January sales start early to coax customers on 'Panic Saturday'

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Media captionJoe Lynam meets people out shopping on "Panic Saturday"

Millions of shoppers have been out in search of bargains as many retailers started their January sales early.

The Centre for Retail Research predicted 12.6 million people would hit the high streets on what has been dubbed "Panic Saturday", with just six days left until Christmas.

Experts said retailers had been left desperate to shift stock following disappointing Black Friday sales.

Discounts were expected to average 45%, financial advisory firm Deloitte said.

With six days remaining before Christmas Day on Friday, shoppers had been expected to embark on a £6bn spending spree - up 23% compared with the the same period last year, when Christmas Day fell on the Thursday, researchers said.

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Image caption Shoppers, such as those on Oxford Street in London, have seen more discounts, experts said

Jason Gordon, consumer business partner at Deloitte, said: "Compared to 2014, there is already a noticeable increase in both the volume and value of discounts in the run-up to Christmas this year.

"Whilst this is good news for consumers looking to grab a bargain, it is a clear sign that retailers are being faced with what is now an annual uphill battle."

Gary Turnbull, general manager for Intu Braehead in Glasgow, said the shopping centre had been "extremely busy".

He added: "There's still another five shopping days left and I reckon it's only going to get even busier the closer we get to the big day."

The industry did not reap the rewards of Black Friday - a US shopping tradition imported across the Atlantic, where retailers offer discounts the day after American Thanksgiving in November to kickstart the Christmas shopping season.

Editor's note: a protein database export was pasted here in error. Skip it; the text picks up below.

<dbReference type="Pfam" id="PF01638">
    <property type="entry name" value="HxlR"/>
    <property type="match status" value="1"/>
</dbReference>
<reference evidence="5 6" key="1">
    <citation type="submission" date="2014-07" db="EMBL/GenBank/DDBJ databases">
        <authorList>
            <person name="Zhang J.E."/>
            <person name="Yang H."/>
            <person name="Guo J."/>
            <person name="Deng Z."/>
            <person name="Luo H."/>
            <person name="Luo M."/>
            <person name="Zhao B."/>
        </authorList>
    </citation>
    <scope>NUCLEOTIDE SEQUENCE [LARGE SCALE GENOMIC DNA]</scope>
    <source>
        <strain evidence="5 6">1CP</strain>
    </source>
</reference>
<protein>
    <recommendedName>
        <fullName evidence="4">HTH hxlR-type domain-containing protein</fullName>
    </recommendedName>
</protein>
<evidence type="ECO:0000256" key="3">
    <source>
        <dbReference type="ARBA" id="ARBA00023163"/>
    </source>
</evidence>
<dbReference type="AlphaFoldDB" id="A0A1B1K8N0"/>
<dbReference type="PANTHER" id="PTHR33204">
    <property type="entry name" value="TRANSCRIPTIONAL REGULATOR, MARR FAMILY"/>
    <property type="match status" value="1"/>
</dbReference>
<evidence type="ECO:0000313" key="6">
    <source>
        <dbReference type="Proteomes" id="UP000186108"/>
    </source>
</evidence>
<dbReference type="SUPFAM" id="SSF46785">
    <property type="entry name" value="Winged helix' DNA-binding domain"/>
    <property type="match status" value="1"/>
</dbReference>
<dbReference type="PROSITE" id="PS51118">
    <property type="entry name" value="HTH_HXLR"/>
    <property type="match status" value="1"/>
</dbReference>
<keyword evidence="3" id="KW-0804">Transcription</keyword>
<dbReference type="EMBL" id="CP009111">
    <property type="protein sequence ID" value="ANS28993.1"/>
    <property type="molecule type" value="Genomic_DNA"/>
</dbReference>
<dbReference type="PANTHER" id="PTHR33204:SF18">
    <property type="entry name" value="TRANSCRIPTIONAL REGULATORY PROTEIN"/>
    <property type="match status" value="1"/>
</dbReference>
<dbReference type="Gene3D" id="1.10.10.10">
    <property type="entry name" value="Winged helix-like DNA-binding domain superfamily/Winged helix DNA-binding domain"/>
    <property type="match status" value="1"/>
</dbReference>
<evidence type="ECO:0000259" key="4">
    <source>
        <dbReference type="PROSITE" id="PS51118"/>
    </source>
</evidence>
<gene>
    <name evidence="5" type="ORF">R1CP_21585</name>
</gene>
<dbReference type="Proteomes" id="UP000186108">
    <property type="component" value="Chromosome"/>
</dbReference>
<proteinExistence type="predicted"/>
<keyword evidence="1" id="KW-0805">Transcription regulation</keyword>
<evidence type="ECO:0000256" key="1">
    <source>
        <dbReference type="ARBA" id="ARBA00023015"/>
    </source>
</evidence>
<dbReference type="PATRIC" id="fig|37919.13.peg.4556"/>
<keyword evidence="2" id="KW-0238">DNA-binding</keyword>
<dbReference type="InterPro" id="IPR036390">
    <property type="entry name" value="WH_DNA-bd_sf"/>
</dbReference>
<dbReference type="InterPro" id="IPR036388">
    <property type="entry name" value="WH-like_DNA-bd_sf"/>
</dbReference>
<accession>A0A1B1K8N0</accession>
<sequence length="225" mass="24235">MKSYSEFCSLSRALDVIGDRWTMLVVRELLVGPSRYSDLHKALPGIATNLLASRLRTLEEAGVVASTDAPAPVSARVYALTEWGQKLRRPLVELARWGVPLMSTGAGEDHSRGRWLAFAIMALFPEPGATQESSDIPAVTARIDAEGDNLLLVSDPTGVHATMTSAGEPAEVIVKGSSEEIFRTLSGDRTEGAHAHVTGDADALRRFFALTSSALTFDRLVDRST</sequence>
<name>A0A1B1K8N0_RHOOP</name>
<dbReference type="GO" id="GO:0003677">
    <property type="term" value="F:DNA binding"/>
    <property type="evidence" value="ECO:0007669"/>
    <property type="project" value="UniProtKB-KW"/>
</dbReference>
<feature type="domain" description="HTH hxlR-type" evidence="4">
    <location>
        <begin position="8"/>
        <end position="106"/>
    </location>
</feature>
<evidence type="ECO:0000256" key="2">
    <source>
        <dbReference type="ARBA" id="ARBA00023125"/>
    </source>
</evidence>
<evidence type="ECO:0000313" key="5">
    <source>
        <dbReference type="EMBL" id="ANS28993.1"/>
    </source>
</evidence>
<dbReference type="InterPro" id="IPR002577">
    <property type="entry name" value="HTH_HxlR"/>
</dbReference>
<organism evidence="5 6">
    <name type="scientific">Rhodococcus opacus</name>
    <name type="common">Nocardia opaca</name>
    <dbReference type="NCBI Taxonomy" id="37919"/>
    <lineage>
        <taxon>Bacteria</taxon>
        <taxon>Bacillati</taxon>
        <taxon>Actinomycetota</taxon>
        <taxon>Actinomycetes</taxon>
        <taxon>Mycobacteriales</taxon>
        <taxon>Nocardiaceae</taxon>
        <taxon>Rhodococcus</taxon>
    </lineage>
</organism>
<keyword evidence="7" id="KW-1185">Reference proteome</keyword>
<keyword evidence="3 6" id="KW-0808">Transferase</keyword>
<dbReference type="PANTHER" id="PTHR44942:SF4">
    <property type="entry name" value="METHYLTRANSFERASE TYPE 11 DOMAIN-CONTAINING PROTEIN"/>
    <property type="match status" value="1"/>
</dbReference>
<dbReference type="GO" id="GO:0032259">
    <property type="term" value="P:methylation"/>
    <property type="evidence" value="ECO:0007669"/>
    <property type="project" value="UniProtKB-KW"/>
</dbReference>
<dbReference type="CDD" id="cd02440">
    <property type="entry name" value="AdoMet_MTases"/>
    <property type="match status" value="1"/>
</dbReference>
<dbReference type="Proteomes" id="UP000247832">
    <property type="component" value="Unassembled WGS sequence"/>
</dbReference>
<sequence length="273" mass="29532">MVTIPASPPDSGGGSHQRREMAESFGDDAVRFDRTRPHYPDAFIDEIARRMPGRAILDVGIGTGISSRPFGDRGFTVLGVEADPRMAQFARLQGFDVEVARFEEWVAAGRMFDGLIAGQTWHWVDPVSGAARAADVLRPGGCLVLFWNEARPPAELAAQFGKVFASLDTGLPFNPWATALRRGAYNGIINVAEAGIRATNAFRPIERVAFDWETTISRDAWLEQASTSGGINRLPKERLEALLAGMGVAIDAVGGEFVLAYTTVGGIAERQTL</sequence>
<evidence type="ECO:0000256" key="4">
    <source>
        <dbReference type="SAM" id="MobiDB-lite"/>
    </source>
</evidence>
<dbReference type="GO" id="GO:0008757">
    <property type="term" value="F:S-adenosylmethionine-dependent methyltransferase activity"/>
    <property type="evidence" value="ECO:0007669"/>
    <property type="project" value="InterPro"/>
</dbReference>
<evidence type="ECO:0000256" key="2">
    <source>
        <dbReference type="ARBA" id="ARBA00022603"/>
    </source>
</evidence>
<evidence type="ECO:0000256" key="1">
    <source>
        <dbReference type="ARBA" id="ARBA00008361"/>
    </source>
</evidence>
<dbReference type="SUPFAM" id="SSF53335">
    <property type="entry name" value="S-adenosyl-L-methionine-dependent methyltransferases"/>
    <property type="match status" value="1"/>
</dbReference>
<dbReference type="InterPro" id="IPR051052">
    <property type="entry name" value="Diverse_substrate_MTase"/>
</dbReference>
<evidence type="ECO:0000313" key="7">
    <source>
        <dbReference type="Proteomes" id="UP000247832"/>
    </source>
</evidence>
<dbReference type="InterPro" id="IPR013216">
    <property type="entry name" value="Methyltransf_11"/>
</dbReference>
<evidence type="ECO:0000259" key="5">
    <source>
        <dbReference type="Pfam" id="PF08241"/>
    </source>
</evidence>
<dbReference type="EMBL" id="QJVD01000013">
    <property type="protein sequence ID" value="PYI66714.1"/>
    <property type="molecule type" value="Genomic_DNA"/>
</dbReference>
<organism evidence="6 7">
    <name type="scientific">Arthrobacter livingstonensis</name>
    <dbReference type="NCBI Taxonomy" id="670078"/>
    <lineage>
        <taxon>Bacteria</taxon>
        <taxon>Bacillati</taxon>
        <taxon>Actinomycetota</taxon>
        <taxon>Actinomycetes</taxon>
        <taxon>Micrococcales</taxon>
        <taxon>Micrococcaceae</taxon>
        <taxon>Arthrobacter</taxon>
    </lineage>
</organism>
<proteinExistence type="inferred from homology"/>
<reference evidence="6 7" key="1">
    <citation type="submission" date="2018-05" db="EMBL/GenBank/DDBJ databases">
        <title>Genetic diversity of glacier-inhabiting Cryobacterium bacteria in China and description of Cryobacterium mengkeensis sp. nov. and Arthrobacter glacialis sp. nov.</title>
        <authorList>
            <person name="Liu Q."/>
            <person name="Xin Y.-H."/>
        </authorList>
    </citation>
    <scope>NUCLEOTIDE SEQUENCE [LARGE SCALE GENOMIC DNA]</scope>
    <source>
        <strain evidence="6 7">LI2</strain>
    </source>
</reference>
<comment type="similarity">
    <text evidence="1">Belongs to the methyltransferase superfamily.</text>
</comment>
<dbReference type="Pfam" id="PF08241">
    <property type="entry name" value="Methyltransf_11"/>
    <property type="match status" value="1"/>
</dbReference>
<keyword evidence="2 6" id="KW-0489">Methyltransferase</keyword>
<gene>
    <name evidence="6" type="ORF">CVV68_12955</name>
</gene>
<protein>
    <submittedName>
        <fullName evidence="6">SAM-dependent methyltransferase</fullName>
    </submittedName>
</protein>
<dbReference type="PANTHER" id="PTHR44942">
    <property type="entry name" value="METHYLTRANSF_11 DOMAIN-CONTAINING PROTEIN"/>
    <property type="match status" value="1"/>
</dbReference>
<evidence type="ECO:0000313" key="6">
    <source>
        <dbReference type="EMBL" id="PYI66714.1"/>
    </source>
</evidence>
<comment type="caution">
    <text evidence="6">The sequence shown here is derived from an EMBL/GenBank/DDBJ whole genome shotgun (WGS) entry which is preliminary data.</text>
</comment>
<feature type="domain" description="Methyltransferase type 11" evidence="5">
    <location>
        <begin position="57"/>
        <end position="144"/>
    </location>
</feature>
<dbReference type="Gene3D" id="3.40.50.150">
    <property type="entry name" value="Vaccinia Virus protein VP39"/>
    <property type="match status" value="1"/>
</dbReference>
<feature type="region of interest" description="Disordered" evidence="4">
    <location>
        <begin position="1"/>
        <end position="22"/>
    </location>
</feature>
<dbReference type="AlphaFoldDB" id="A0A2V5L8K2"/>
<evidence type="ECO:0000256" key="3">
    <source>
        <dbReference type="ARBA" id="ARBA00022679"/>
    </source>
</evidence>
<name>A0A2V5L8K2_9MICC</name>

Experts said this year's UK Black Friday failed to boost sales and many retailers did not make the discounts shoppers had been hoping for.

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Image caption Christmas selfie: Police and revellers got into the spirit on Friday night in Cardiff

Meanwhile, it appears so-called "Mad Friday" did not produce a surge in alcohol-related arrests but emergency crews across the UK were certainly kept busy.

Charities and health campaigners had warned revellers to drink responsibly on Friday night, one of the busiest days of the year for UK pubs and clubs.

Chris Wood, from the West Midlands Ambulance Service, spent the night treating people who had over-indulged in Birmingham.

"Last night we saw 20% more workload than last year," he told the BBC.

"Certainly a great deal were drink-related - we saw about 50 patients in Birmingham city centre who were all alcohol-related."

Ch Insp Chris Matthews spoke to the BBC while patrolling Leeds city centre.

"Not overly busy from last Friday, and that's possibly because people are working into Monday Tuesday, Wednesday next week," he said.

"It's a really lively night, a really good-natured night in Leeds. So far we've had maybe 10% more calls in Leeds than we would have done."

Kevin Brown, deputy director of operations at the London Ambulance Service, told BBC Radio 5 live late on Friday night: "We will expect about 5,300 emergency calls each day, here in London.

"What we've seen in the last three hours is over 1,000 999 calls and we've identified in excess of a 100 of those relate to alcohol."

Greater Manchester Police tweeted: "As of 9.30pm, incidents recorded are up 12% on last Friday. Calls are also getting louder, judging by the raised volume in the room #madfriday".

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